Elliot Rodgers was at war. The troubled narcissistic young man who went on a rampage this weekend in Isla Vista, killing six and then himself, was armed with a small arsenal of automatic weapons.
In a 137 page autobiography that he titled “My Twisted World,” Rodger explained that he was “at war,” but he claimed that he was not the one who created it. Rather, he was responding as a soldier in combat, defending his honor. “Women’s rejection of me is a declaration of war,” he said, adding ominously that “if it’s war they want, then war they shall have.”
Rodger was referring to the fact that although he was obsessed with sexuality, he was still a virgin at age 22. He could not accept the idea that he was to blame for what he regarded as a social failing. He thought of himself as a “magnificent gentleman,” and “a god.” What is interesting, though, is that he thought of his rejection and his planned revenge not as a personal problem but as warfare.
“I am the true victim,” he cried out in the closing paragraph of his autobiography, most likely written hours before committing his savage attacks, his “day of retribution.”
“I didn’t start this war,” he said. “But I will finish it by striking back.”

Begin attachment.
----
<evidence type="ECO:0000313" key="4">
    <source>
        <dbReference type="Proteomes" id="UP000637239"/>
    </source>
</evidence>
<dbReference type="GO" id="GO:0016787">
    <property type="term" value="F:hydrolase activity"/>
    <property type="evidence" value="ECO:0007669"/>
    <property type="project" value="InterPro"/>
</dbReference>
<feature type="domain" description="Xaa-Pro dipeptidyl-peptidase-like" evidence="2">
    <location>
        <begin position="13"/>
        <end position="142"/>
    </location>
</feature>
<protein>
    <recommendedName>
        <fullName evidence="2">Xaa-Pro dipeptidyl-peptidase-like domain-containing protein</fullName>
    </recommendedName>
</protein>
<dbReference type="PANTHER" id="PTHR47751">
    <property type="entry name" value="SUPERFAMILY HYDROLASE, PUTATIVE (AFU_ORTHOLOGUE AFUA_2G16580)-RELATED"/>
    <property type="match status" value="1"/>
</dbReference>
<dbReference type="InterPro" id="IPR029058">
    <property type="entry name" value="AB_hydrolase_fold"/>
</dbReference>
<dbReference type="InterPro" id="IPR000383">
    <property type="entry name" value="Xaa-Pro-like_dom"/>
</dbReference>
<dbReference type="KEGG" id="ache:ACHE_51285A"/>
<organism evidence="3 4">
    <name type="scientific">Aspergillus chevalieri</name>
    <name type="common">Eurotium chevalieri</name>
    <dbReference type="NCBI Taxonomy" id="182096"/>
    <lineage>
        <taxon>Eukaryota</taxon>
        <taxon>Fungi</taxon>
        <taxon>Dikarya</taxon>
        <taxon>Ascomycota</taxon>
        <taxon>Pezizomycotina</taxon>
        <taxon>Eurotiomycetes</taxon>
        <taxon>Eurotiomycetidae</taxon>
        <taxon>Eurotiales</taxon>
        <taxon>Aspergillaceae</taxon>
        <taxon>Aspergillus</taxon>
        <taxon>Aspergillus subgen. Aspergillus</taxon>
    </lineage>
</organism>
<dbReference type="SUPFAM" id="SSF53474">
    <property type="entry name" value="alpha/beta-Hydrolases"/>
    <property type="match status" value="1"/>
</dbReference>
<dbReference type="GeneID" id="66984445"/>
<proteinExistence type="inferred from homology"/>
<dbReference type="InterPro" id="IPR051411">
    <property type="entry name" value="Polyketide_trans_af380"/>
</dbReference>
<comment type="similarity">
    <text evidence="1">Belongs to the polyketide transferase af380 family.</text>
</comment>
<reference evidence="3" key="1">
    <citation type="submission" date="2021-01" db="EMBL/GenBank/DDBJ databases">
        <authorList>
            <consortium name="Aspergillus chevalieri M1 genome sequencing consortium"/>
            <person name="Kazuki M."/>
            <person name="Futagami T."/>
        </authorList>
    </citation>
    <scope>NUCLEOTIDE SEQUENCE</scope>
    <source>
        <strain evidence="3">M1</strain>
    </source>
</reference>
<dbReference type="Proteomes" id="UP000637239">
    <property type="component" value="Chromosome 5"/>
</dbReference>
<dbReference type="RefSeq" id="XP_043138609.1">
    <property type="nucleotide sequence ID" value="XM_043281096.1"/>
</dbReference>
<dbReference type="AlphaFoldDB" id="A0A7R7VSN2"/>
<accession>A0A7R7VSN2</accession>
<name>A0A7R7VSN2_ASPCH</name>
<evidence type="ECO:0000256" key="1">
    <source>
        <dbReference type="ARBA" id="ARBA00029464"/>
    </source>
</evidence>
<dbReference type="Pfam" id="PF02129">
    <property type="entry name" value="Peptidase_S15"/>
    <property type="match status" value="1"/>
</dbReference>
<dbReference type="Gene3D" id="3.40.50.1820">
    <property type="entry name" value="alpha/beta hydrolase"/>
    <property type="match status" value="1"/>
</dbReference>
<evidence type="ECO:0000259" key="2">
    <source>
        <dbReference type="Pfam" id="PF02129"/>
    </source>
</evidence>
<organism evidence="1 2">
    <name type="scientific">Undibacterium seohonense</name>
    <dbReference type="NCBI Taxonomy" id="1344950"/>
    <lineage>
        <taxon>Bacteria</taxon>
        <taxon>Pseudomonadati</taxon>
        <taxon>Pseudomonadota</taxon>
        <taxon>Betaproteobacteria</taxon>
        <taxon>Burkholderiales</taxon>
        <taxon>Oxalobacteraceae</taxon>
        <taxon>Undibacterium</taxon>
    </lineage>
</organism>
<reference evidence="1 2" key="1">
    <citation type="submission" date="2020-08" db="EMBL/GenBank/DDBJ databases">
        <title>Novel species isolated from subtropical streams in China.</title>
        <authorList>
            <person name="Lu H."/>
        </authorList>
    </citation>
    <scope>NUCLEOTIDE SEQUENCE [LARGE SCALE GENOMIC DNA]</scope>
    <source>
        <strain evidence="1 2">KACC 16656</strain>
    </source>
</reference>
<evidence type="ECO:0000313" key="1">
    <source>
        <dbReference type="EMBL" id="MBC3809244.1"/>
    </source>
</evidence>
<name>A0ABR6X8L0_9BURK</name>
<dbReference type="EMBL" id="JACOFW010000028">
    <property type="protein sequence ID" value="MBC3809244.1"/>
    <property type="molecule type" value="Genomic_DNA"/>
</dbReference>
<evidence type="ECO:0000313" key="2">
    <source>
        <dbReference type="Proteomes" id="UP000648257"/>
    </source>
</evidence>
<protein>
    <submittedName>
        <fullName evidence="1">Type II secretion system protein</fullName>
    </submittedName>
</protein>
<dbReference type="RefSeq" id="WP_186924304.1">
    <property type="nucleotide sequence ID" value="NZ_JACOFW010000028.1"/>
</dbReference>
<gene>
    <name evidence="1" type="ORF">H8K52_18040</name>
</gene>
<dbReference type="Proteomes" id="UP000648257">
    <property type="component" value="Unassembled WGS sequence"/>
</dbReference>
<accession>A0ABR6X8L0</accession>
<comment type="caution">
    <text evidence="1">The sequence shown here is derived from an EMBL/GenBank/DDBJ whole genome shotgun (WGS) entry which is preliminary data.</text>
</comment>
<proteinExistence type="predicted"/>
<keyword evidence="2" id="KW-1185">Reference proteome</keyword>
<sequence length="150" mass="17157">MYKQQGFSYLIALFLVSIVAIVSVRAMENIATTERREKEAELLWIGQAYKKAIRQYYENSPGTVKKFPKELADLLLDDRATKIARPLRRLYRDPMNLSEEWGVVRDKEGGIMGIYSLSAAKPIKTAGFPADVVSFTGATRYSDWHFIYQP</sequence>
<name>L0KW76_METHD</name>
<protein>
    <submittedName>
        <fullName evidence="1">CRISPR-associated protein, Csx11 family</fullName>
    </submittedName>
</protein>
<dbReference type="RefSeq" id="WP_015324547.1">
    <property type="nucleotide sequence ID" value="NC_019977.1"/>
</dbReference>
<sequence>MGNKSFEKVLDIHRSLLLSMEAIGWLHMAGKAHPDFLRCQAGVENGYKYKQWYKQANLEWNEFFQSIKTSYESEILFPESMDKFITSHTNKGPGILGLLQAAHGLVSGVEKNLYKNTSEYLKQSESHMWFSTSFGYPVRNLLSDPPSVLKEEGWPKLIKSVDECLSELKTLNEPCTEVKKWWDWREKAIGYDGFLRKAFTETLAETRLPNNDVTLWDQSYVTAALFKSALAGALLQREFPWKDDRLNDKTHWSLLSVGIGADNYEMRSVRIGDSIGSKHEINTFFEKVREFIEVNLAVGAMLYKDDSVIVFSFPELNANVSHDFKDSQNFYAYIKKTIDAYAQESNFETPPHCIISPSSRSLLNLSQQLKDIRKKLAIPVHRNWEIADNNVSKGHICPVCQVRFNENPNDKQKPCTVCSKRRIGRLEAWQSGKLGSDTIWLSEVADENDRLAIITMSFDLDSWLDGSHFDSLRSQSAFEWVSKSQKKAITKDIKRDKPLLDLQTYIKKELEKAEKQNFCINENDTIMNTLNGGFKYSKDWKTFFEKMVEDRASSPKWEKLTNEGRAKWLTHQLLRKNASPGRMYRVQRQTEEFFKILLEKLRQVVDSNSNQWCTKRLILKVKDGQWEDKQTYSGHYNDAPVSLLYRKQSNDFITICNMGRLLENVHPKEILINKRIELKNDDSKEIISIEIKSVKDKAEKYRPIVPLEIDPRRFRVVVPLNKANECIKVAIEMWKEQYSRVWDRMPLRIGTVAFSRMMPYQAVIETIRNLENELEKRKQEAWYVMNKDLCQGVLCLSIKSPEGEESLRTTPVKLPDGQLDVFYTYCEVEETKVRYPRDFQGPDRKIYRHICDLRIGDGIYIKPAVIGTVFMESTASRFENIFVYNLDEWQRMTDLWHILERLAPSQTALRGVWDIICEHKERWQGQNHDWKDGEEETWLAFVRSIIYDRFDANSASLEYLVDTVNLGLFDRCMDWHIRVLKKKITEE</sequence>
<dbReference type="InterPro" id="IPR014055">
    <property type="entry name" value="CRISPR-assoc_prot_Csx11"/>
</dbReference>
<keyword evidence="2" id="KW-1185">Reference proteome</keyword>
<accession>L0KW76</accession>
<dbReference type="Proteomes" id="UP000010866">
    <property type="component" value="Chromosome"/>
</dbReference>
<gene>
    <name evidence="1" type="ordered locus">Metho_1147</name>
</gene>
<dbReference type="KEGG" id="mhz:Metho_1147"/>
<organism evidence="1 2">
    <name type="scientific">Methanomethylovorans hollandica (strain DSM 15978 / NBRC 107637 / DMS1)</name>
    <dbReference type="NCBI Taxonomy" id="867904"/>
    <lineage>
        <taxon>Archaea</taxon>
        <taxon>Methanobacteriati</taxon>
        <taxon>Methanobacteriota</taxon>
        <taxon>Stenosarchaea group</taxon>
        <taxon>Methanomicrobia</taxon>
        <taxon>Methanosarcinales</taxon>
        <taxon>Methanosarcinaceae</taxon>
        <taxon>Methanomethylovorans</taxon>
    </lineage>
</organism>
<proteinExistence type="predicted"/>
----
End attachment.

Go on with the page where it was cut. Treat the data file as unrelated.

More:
Rodger had a lifetime of thinking about and acting out roles of combat. His favorite computer game was World of Warcraft, to which he achieved level 60, and to which he was committed for some 14 hours a day when he was in junior high school. The films he admired, including Alpha Dog and Hunger Games–which his father had helped to create as an assistant director–were also seeped in images of battle.
These images do not produce violence, necessarily. But it is striking that virtually all acts of terrorism in the contemporary world employ images of cosmic war that come from their cultural traditions. For Sikhs it has been the epic wars of Sikh princes against the Moghul Emperors; for Muslims it has been the struggles of jihad described in the Qur’an. For Jews and Christians the divine battles of the Hebrew Bible (the Christian Old Testament) are thought to come to life in contemporary struggles that are seen as skirmishes in a cosmic war.
Though Elliot Rodger was a lone wolf, in the sense that he acted alone, he can also be considered a terrorist informed by American culture. He is an American terrorist who employed the militant cultural images of contemporary American youth culture to inform his own imagined battles. Like other terrorists who have created performances of violence in order to create a momentary sense of social power, Rodger was a soldier in his own desperate and secret cosmic war.